Just in time for the release of the new Muppet film, we interviewed Stitching Together‘s author/artist, Ed Choy Moorman! Stitching Together is a collection of Muppet-related comics—a series of shorties backing up the zine’s showpiece: an epic look at the life, career, and death of Jim Henson. It’s a wide-spanning portrait of the dude, from youth and young manhood, to hittin’ it big in the 1970s with most sensational, inspirational, celebrational Muppetational Muppet Show (and beyond). The final piece in the zine, a pilgrimage to Henson’s former home (as told in comic frame Polaroid snapshots) is heartbreaking and smart and bittersweetly funny.Published by Bare Bones Press, Ed Choy Moorman’s comics are beautifully drawn (think Nate Powell meets Fart Party) and capture all the sweep and movement of one man’s extraordinary life.
Q: So, how did the Stitching Together zine come about?
A: I made the center story, the tiny bio of Jim Henson, as a response to an assignment for a nonfiction comic in Zak Sally’s class at MCAD. Later, I realized I had been doing work referencing the Muppets for years, and threw them in, along with some other stuff, in the first version of the zine. For the second printing I changed the title, redid the cover (and again for the most recent version), threw out one piece and added the story about visiting Henson’s hometown, which had
happened after the first printing.
Q: When you say you’d been referencing the Muppets for years, where else did Muppet stuff pop up in past work?
A: In my first comics class at MCAD, taught by Barb Schulz, we had an assignment to do a biography of a fictional or real person, out of five choices voted on by the class. One student threw out Dr. Bunsen Honeydew, Beaker’s tormentor, and I drew a page on him. I used a friend’s childhood crush on Kermit as a detail in a coming-of-age story–but from an older perspective, with the character talking about the childhood crush. If I did it now, I’d show the crush developing.
And I did other stuff that referenced them, but it was hoity-toity and embarrassing.
Q: Are there any Muppets who seem like folks you know in your life?
A: The old blue-collar Chicago guys at my old letterpress studio job reminded me of Statdler and Waldorf. I can be Fozzie, self-conscious and eager to please. I’ve known Miss Piggys, and I love them.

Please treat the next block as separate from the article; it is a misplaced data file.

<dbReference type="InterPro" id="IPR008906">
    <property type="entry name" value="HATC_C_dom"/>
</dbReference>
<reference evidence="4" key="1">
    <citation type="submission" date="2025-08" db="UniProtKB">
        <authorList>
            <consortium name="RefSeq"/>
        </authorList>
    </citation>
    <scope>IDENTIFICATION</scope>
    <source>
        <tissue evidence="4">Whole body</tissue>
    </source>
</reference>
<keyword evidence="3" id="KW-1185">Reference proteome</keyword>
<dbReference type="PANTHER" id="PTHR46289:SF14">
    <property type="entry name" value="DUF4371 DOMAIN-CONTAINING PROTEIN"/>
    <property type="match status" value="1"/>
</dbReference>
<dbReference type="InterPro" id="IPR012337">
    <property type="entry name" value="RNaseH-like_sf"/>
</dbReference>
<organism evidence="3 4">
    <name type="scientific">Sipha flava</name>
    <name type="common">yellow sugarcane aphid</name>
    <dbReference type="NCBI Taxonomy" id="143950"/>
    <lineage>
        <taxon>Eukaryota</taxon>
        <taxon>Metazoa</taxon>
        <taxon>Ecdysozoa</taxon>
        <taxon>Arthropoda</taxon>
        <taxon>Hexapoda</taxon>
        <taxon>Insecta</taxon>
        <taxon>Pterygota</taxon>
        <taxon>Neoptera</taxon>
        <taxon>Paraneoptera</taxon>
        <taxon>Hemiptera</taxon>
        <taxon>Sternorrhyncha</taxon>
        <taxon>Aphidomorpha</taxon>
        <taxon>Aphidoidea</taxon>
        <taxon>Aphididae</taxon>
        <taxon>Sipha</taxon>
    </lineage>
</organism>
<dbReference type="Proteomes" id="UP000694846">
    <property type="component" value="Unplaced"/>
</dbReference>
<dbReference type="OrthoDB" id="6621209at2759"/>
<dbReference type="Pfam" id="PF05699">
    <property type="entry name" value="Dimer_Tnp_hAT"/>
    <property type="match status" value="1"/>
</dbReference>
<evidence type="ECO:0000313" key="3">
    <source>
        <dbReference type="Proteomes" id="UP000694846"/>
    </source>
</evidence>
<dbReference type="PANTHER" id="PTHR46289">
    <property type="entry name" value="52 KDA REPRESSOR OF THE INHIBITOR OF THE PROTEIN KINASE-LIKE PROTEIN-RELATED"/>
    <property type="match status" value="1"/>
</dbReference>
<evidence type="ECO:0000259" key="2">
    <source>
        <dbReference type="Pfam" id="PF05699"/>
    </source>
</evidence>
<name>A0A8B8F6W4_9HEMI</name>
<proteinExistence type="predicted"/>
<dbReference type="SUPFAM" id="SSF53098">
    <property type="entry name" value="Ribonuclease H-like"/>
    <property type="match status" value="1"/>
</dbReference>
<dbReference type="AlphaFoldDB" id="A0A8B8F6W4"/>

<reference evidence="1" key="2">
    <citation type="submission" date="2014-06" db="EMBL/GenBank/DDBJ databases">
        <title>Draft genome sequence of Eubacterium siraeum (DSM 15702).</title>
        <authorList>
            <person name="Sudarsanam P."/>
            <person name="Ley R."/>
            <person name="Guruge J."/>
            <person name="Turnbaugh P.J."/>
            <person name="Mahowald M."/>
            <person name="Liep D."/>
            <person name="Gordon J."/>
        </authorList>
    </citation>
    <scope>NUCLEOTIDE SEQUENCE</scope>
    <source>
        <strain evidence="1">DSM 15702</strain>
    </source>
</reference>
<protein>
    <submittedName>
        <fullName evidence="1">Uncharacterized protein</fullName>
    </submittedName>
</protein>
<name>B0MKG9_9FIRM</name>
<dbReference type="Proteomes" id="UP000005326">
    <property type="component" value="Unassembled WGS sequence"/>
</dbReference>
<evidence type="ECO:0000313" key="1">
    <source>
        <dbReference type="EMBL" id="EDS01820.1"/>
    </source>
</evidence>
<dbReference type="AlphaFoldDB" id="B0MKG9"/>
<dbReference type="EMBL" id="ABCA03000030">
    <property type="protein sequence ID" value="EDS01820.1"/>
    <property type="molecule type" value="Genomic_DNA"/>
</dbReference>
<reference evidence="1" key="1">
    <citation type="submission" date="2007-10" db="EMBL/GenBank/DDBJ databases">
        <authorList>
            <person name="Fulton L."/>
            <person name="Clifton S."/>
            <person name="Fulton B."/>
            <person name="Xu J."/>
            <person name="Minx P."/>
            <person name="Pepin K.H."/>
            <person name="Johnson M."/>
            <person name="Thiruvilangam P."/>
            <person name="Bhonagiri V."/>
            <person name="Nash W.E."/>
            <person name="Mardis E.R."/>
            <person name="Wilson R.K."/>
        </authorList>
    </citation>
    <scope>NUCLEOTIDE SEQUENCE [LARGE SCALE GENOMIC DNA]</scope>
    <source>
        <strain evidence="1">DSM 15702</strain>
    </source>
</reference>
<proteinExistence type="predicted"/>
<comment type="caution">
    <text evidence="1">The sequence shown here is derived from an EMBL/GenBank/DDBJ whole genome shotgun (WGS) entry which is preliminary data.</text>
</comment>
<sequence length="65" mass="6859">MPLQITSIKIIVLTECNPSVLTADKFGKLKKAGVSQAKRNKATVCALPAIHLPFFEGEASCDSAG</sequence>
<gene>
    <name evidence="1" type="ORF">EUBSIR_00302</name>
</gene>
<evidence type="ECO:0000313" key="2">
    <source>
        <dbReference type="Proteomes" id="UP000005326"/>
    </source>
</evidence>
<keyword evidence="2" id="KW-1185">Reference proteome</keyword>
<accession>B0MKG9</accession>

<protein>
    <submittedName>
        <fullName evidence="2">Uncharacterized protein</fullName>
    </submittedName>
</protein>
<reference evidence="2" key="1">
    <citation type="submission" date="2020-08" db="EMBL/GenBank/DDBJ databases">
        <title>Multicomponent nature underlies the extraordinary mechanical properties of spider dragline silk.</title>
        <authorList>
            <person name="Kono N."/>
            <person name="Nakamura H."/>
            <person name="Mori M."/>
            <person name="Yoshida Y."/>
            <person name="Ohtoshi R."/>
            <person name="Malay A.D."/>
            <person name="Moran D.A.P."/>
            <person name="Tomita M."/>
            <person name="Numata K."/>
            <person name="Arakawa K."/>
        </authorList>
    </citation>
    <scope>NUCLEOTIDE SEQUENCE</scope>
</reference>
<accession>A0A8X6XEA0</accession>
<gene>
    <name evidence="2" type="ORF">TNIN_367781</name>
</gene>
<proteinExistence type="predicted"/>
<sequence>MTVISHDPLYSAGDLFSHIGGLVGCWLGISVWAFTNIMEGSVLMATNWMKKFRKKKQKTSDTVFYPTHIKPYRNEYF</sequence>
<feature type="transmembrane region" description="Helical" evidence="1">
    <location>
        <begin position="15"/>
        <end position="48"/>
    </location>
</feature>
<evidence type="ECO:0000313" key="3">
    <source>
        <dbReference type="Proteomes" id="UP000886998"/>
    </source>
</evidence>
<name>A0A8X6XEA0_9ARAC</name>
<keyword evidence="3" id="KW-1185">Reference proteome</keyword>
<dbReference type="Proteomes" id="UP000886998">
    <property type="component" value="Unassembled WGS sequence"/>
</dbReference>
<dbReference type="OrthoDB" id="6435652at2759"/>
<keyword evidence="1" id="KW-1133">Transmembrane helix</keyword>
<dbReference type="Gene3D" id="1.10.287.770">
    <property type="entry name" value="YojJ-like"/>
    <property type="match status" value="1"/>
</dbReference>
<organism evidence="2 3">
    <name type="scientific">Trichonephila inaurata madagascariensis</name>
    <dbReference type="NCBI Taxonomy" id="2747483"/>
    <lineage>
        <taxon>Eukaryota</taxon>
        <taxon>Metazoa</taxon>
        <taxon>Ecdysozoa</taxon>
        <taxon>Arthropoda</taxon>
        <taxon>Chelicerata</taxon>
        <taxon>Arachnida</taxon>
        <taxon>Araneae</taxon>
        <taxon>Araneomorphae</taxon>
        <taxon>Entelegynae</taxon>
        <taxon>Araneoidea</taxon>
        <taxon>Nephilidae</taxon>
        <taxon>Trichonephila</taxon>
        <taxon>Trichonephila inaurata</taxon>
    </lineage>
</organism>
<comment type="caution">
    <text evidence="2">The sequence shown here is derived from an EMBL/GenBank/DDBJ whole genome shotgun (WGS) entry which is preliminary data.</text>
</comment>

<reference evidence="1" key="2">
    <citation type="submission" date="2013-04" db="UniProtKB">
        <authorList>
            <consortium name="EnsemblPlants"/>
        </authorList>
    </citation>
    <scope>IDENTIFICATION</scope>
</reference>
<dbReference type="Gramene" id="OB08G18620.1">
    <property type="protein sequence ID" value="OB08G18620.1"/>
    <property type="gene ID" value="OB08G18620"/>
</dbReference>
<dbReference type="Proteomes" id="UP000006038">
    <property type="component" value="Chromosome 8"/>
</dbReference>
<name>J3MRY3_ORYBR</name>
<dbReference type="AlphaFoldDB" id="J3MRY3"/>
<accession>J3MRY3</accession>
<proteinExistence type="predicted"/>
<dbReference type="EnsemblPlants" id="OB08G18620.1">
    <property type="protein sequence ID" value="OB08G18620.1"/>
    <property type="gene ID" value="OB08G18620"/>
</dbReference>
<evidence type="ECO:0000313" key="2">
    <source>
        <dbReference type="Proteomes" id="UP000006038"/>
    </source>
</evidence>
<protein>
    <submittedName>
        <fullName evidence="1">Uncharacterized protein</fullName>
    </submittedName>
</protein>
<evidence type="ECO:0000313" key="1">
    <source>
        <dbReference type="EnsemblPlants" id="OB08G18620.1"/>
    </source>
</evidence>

Q: What’s your favorite Muppet movie?
A: I like Muppets Take Manhattan for its balance of gags and lonely, quiet bits.
Q: Any you really didn’t like? I saw Muppets from Space recently and it was a massive letdown.
A: It was for me, too, though I wasn’t expecting much. Kermit fell under the Mickey trap–the team working with him drained the life out of him and made him a milquetoast. In his original version, Kermit would at times get angry and butt heads with the other Muppets when things would blow up. If his character can’t have human reactions and drives, he’s not Kermit. There is one later Muppet movie that I like, though, Kermit’s Swamp Years.
Q: You excited to see the new Muppet movie that came out a couple days ago?
A: I’m looking forward to it, it sounds like it should be fun, and it comes out on my birthday. That said, I think of any Muppet stuff following the deaths of Henson and Richard Hunt and the thinning out of the original teams as not the Muppets. “Queen & Paul Rogers” isn’t Queen, after all.
Q: I hear ya. Did you ever see the original Muppet sketches on the old Saturday Night Live? That shit was dark! And druggy.
A: I haven’t! As anyone who saw that touring museum show can say, their body of work is amazing, in that they produced so much great stuff, experimented constantly, and most of it remains uncollected. I’d especially like to see Henson’s experimental films like Time Piece collected on a DVD.
Q: What’s next for you, zine-wise?
A: I’m finishing up a comic adaptation of James Joyce’s “Araby” from Dubliners for an anthology called The Graphic Canon. I’ll also put out that story as a minicomic, and pad it out with some new stuff about Joyce’s dirty letters. I’m also collaborating with Sam Sharpe (I wrote, he draws) on a comic for 2D Cloud’s anthology Little Heart, about a transgendered kid who finds a book in the library stacks that knocks their socks off. I’m also doing some other stuff that I can’t talk about yet.
Q: I love Joyce. Those letters are great too. I mean, it’s not surprising if you’ve made it to Molly’s soliloquy in Ulysses or Bloom’s episode at the baths but I think they still catch folks off guard. When will the Sam Sharpe colab be out? Looking forward to that. Sounds outstanding.
A: If a beautifully-worded fart fetish doesn’t catch you off-guard, I’m impressed. Thank you. I’m excited too, Sam’s wonderful. I’m not sure when. Spring maybe. I’ll be announcing it on @edchoymoorman on twitter and I’m sure 2D Cloud will too.
Look for Moorman’s Stitching Together here.